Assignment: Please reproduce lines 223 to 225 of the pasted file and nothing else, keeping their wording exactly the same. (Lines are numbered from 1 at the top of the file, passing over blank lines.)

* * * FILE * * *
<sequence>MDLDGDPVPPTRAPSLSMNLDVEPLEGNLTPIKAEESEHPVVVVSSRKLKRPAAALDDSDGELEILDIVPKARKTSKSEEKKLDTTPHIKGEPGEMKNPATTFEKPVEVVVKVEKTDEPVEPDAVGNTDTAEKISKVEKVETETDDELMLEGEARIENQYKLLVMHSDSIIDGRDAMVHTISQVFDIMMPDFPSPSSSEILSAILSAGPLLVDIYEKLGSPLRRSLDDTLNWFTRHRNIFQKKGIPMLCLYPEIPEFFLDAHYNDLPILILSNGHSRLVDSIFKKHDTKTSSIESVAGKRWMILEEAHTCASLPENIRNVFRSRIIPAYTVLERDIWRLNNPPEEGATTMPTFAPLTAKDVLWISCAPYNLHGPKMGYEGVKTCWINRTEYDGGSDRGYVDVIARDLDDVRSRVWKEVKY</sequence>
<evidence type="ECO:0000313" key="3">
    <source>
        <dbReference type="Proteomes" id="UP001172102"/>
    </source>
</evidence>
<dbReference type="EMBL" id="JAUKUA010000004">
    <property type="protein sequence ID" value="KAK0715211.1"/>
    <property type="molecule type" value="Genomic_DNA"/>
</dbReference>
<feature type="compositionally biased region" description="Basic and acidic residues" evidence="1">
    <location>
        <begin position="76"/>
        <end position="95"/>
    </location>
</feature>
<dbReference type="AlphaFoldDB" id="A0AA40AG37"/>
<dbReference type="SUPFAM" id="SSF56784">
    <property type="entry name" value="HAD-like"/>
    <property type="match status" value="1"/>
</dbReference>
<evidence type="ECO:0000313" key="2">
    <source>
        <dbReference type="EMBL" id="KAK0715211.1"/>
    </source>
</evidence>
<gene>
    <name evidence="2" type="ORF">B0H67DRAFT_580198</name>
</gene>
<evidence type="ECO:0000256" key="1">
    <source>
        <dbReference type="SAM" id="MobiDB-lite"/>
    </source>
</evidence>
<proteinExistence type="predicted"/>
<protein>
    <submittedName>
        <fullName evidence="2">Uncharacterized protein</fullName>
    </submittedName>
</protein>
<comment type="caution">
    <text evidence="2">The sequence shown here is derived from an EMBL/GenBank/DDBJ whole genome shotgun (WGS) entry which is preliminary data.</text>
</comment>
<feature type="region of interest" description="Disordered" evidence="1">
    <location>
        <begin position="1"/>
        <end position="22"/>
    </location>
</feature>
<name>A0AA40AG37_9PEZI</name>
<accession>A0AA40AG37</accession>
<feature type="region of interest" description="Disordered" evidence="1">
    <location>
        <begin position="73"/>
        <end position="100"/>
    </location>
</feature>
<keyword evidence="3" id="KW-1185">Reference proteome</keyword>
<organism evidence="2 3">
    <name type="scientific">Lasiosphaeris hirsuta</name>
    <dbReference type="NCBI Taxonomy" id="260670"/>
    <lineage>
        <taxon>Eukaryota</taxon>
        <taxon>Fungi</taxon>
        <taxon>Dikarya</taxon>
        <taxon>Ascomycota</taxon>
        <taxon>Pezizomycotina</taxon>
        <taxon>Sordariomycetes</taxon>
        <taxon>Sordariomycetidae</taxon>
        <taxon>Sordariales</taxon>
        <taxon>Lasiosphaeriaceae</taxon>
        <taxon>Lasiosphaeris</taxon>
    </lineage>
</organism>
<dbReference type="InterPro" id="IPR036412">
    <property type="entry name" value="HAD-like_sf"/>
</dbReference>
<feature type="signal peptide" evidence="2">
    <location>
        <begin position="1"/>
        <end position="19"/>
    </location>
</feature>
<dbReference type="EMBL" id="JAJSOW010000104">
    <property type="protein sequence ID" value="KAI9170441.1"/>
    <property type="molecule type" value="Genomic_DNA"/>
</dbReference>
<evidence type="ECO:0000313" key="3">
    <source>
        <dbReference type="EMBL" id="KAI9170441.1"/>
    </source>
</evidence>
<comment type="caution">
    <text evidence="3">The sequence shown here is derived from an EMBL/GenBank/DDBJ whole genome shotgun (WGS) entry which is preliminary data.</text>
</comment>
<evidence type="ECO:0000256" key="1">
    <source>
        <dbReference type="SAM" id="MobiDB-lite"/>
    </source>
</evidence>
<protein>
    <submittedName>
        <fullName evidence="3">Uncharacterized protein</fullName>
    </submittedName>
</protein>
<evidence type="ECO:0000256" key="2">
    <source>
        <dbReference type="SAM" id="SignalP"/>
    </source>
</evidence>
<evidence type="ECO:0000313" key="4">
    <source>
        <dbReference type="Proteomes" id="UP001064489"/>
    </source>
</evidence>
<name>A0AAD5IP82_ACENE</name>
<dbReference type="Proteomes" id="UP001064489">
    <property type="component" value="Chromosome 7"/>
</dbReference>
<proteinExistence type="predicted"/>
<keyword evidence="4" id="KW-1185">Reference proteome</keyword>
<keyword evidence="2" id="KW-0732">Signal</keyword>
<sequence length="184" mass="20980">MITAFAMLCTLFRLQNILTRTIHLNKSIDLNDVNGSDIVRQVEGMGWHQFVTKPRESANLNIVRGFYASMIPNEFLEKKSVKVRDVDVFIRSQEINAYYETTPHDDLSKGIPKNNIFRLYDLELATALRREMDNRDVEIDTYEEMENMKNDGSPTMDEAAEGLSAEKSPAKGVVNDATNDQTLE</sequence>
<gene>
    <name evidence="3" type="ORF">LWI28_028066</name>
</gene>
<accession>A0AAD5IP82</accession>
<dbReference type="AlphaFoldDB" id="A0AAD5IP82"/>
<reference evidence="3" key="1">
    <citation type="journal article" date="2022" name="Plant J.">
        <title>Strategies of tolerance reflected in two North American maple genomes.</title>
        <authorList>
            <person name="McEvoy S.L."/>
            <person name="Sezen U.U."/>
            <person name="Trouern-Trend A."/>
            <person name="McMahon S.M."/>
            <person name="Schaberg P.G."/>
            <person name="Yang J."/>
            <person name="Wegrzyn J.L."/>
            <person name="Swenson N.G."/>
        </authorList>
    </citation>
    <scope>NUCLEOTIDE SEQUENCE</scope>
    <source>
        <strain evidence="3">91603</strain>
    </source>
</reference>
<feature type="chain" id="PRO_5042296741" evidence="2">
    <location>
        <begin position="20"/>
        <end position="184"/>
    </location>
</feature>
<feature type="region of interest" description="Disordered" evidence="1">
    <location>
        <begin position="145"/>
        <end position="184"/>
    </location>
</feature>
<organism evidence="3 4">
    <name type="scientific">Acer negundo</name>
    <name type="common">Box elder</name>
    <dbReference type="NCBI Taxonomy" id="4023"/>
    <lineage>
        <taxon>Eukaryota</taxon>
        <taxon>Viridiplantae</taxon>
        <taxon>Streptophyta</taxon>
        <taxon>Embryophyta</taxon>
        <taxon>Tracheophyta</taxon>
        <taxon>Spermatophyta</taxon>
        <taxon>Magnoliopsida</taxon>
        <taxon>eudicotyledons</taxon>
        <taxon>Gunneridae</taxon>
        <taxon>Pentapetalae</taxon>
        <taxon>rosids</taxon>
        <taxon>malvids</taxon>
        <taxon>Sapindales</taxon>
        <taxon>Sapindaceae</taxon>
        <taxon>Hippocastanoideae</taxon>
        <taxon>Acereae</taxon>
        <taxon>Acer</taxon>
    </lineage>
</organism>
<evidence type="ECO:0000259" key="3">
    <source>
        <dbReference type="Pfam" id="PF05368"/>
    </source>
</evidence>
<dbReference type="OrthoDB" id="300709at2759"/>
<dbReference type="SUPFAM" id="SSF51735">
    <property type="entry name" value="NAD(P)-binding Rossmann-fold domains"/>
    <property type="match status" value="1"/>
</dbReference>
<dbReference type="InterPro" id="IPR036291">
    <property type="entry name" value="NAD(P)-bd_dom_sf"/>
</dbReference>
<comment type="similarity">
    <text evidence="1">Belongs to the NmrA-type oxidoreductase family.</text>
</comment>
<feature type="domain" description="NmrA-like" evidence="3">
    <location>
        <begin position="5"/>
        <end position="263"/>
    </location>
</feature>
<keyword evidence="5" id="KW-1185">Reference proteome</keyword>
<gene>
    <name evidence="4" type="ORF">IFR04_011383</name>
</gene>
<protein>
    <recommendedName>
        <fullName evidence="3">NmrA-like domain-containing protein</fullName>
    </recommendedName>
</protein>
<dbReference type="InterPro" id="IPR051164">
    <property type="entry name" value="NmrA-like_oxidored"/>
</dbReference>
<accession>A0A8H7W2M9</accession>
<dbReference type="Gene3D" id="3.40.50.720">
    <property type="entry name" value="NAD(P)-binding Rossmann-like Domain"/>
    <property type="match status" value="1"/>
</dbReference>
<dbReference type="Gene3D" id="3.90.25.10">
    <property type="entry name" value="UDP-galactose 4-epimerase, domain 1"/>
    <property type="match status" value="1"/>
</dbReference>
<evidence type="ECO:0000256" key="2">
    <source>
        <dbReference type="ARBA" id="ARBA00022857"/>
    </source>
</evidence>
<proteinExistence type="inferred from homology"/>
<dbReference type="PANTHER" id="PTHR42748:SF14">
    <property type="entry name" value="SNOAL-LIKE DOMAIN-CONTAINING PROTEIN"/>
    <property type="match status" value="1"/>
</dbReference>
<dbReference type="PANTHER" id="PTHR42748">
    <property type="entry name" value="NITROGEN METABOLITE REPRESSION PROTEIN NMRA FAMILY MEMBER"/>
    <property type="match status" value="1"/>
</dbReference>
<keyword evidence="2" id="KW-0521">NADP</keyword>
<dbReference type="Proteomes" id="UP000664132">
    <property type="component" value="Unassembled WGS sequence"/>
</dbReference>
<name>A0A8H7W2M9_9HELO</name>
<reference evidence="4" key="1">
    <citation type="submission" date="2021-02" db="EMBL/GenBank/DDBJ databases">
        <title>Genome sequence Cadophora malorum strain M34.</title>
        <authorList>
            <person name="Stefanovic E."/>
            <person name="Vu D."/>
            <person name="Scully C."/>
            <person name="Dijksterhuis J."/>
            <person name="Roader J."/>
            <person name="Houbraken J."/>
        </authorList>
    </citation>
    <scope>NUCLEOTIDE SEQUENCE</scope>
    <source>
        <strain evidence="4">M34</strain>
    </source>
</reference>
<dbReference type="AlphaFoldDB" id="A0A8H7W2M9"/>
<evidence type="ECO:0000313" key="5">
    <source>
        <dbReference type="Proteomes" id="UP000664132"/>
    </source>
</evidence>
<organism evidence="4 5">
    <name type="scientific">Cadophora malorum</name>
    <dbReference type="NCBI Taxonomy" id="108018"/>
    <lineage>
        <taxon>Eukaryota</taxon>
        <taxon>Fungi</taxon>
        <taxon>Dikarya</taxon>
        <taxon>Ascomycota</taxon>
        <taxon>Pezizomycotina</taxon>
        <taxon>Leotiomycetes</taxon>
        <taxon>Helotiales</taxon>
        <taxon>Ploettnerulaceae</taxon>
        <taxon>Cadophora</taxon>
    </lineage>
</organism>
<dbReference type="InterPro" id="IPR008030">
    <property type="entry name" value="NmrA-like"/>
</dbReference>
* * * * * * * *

<dbReference type="Gene3D" id="3.90.25.10">
    <property type="entry name" value="UDP-galactose 4-epimerase, domain 1"/>
    <property type="match status" value="1"/>